HIV Diagnostics: The Development of a $1 HIV Viral Load Test
Organized by: Theoren Loo
Event Name: CGI U Commitments Challenge 2016
Nearly 39 million people in the world today are infected with HIV. The majority of those infected live in low-income communities and 70% live in Sub-Saharan Africa. A crucial part of effective HIV management strongly recommended by the World Health Organization (WHO) is regular testing of viral load (the amount of virus in a person's blood). A sudden increase in viral load gives an early indicator of failure of a patient's treatment (anti-retroviral therapy or ART) which can then be reversed by changing treatments. However, only 25% of individuals living in low-resource settings currently have access to suitable viral load testing. The main barriers to viral load testing are the associated financial burdens (on average $24-44 per test) and a lack of facilities equipped with the complex equipment required (which can cost hundreds of thousands of dollars, require expensive maintenance, as well as access to steady electricity). Millions of people are thus unable to monitor the potential progression of HIV into AIDS, contributing to the loss of hundreds of thousands of lives each year. Ribosense Diagnostics aims to field test and then commercialize an HIV viral load diagnostic device that allows for the total materials/consumables cost of a viral load test to be reduced to less than $1, while requiring no expensive or complex equipment, being easy to use, and still delivering gold-standard readings. By engaging communities in Uganda (where only 10% of patients are actively receiving viral load testing), starting with the Joint Clinical Research Center in Kampala, Ribosense Diagnostics hopes to bring accessible viral load testing to places with no current infrastructure in a point-of-care fashion using our easily deployable system. In addition this venture hopes to lower the costs of viral load testing in clinics that do currently perform viral load testing to further improve treatment accessibility to Ugandans living with HIV.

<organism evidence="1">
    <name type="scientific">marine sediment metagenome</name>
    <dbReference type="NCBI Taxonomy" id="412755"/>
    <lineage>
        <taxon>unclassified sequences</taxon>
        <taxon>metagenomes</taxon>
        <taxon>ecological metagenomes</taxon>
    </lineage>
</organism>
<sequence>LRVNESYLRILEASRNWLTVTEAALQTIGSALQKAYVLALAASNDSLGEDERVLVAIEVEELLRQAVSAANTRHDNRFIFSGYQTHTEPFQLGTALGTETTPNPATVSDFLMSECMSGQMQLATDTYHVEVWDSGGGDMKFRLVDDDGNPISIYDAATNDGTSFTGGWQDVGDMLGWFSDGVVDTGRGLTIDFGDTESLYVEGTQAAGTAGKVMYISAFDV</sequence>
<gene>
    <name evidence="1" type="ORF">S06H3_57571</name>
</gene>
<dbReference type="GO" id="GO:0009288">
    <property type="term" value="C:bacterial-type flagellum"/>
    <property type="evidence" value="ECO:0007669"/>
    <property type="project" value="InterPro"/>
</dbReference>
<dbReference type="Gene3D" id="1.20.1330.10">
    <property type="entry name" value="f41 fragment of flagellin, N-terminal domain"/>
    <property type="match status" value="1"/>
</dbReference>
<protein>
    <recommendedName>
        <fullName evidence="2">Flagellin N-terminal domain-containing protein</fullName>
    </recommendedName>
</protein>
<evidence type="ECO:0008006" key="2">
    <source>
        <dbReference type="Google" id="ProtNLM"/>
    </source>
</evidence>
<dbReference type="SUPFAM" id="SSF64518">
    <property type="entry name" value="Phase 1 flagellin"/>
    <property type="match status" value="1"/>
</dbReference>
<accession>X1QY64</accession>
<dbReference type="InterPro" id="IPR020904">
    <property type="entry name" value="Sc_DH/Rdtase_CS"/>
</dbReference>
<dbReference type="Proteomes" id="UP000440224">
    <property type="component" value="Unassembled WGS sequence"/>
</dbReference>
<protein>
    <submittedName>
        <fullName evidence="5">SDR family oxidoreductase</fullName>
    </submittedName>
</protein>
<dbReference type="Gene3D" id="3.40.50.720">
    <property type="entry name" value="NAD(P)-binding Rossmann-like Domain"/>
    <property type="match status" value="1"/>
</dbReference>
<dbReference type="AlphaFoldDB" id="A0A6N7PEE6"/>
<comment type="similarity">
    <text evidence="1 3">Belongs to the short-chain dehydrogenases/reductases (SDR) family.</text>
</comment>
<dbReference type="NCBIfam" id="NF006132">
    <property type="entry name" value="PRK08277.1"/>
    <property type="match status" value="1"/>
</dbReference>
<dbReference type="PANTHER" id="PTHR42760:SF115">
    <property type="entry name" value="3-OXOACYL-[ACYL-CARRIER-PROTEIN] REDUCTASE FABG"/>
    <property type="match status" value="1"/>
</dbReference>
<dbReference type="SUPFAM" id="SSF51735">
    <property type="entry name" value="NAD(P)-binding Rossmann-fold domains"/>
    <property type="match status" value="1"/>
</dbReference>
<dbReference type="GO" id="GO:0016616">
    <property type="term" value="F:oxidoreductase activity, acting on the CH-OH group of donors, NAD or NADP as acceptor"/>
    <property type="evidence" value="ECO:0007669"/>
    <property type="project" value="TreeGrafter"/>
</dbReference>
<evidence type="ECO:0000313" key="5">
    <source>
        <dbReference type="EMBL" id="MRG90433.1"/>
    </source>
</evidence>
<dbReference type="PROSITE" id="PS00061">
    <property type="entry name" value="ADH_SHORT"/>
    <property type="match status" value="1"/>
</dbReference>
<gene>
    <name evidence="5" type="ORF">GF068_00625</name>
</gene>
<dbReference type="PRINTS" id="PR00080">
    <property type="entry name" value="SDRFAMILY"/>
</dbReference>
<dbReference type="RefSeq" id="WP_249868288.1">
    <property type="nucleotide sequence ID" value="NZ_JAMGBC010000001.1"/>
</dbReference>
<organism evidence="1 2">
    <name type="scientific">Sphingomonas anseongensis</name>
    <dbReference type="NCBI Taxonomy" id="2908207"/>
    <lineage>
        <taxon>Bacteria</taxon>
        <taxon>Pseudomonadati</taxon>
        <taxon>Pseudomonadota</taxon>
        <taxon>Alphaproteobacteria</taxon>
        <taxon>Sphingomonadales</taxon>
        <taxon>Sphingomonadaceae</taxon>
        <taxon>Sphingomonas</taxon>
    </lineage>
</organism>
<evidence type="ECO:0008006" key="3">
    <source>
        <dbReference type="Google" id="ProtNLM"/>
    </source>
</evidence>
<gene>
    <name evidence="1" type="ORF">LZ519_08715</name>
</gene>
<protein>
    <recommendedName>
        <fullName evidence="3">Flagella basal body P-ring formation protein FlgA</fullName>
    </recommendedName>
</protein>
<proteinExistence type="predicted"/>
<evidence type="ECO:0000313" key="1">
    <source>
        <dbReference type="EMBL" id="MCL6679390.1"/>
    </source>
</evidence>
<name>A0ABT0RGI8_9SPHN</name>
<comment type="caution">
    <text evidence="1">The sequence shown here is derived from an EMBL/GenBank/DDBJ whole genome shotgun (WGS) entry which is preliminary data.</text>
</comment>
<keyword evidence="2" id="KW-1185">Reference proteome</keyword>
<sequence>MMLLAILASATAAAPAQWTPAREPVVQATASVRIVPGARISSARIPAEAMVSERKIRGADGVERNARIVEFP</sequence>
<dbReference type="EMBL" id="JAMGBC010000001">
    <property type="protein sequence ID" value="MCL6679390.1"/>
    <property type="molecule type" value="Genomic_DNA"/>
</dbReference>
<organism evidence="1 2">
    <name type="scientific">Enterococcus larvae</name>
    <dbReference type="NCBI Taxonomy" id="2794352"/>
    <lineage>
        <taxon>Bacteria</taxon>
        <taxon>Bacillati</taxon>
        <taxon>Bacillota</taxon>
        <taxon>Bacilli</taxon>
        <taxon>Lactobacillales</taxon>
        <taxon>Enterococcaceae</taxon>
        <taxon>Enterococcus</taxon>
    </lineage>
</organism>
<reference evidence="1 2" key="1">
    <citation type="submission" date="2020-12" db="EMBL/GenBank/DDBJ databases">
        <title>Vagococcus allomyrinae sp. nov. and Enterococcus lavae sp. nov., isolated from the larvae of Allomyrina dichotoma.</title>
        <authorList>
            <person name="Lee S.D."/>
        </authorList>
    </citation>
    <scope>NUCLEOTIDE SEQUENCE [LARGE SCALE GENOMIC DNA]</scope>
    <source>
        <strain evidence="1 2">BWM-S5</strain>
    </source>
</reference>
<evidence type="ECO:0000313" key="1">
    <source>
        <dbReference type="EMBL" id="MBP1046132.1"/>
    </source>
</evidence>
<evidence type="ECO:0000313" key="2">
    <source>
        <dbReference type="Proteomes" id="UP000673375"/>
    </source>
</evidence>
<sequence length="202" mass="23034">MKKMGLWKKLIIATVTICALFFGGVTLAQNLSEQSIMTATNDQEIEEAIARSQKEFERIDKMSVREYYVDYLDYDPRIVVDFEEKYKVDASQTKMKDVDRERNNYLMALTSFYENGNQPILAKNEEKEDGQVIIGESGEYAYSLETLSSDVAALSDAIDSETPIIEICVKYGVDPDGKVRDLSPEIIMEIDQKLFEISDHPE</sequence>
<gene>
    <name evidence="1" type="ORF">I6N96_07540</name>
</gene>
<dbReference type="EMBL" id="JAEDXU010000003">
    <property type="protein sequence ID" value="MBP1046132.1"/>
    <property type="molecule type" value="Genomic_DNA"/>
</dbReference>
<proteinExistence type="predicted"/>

Our theory of change
Current efforts to expand access to viral load testing in Uganda have been met with difficulty. A UNAIDS-supported effort to scale up viral load testing resulted in an increase in the percent of HIV patients having received one or more viral load tests from 5% to only 10% from 2014-2015. Difficulties cited during the effort included insufficient funding to support increased viral load testing, issues with equipment maintenance, and a lack of trained personnel. Ribosense Diagnostics aims to implement a diagnostic device that will specifically address each of these issues. The main advantage of the device being developed will be the extremely low cost of implementation. With cheap components and reagents costing, the total materials cost per test will be reduced from the $6 optimized by team allies professor David Beebe and Dr. Scott Berry to less than $1, for a total cost per test of $2-3. In addition, equipment will be changed from a thermocycler (which can cost upwards of $50,000) to a DIY incubator and an in-house developed imaging system (total cost less than $1000). Reducing equipment and materials costs will greatly help facilitate increased viral load testing in situations where funding is scarce. The reduced per-test cost from $8 to $2-3 is particularly relevant in a nation where the poverty line is $1.25/day. In terms of improving equipment maintenance issues, the simplicity of the equipment required to use Ribosense Diagnostic's device will mean that it is also more robust and will require less maintenance than other more complex platforms. The simplicity also means that many fixes will be doable by locals rather than requiring a member of the company to perform repairs. Lastly, the lack of trained personnel will be addressed by the device's ability to perform testing in high-throughput format. Being able to carry out up to 200 tests at once will mean that a single staff member can carry out work that would typically require many more staff members. In general, the team aims to have the testing require the operation of just one staff member from sample preparation to detection and imaging.
Once validated, the diagnostic device developed by Ribosense Diagnostics has the potential to provide low-cost HIV viral load testing for communities that do not have the necessary healthcare infrastructure needed for measuring HIV viral load. This is due to the following factors that facilitate diagnostic testing for healthcare workers: 1. The device requires no complex laboratory machinery, meaning that clinics lacking reliable electricity can use the device. When combined with the Beebe lab's cheap sample purification system, point-of-care testing at local clinics will be achievable at a very low cost. 2. The per-test cost is <$2-3 compared to >$20 for existing assays, a price which will encourage patients receiving ART to seek VL testing. If successful, implementing this device will assist healthcare professionals working in HIV-prevalent communities as well as greatly improve accessibility and monitoring of HIV for people living in low-resource communities and HIV-positive couples trying for HIV-negative babies.